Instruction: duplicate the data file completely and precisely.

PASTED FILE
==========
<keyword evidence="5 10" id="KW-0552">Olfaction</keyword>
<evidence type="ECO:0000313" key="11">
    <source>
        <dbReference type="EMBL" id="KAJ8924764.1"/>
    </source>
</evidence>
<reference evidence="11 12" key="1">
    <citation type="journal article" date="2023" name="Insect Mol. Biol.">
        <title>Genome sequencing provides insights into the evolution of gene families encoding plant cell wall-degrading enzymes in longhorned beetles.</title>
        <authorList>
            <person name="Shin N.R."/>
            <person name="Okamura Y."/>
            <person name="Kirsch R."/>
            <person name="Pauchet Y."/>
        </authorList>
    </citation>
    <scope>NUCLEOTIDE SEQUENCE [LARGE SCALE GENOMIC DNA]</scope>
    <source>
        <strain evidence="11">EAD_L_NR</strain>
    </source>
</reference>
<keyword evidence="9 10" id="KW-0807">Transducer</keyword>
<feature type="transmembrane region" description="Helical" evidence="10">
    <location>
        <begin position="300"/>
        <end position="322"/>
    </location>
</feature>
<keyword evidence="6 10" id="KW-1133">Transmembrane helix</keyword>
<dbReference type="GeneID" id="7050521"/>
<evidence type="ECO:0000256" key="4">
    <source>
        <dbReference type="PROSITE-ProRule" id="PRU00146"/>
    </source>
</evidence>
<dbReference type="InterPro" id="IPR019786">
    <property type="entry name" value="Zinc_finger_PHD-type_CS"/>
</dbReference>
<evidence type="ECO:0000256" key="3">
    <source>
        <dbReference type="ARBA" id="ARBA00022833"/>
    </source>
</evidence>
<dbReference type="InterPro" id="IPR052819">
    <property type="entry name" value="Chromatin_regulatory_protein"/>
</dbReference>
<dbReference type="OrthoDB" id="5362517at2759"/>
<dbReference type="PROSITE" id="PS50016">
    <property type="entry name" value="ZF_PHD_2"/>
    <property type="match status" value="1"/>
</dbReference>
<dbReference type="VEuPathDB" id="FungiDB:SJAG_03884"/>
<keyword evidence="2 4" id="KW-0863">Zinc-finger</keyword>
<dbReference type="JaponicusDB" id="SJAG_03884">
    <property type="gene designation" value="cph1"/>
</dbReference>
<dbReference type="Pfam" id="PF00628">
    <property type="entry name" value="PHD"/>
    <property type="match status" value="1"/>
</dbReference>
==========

<keyword evidence="5 10" id="KW-0552">Olfaction</keyword>
<evidence type="ECO:0000313" key="11">
    <source>
        <dbReference type="EMBL" id="KAJ8924764.1"/>
    </source>
</evidence>
<reference evidence="11 12" key="1">
    <citation type="journal article" date="2023" name="Insect Mol. Biol.">
        <title>Genome sequencing provides insights into the evolution of gene families encoding plant cell wall-degrading enzymes in longhorned beetles.</title>
        <authorList>
            <person name="Shin N.R."/>
            <person name="Okamura Y."/>
            <person name="Kirsch R."/>
            <person name="Pauchet Y."/>
        </authorList>
    </citation>
    <scope>NUCLEOTIDE SEQUENCE [LARGE SCALE GENOMIC DNA]</scope>
    <source>
        <strain evidence="11">EAD_L_NR</strain>
    </source>
</reference>
<keyword evidence="9 10" id="KW-0807">Transducer</keyword>
<feature type="transmembrane region" description="Helical" evidence="10">
    <location>
        <begin position="300"/>
        <end position="322"/>
    </location>
</feature>
<keyword evidence="6 10" id="KW-1133">Transmembrane helix</keyword>
<dbReference type="GeneID" id="7050521"/>
<evidence type="ECO:0000256" key="4">
    <source>
        <dbReference type="PROSITE-ProRule" id="PRU00146"/>
    </source>
</evidence>
<dbReference type="InterPro" id="IPR019786">
    <property type="entry name" value="Zinc_finger_PHD-type_CS"/>
</dbReference>
<evidence type="ECO:0000256" key="3">
    <source>
        <dbReference type="ARBA" id="ARBA00022833"/>
    </source>
</evidence>
<dbReference type="InterPro" id="IPR052819">
    <property type="entry name" value="Chromatin_regulatory_protein"/>
</dbReference>
<dbReference type="OrthoDB" id="5362517at2759"/>
<dbReference type="PROSITE" id="PS50016">
    <property type="entry name" value="ZF_PHD_2"/>
    <property type="match status" value="1"/>
</dbReference>
<dbReference type="VEuPathDB" id="FungiDB:SJAG_03884"/>
<keyword evidence="2 4" id="KW-0863">Zinc-finger</keyword>
<dbReference type="JaponicusDB" id="SJAG_03884">
    <property type="gene designation" value="cph1"/>
</dbReference>
<dbReference type="Pfam" id="PF00628">
    <property type="entry name" value="PHD"/>
    <property type="match status" value="1"/>
</dbReference>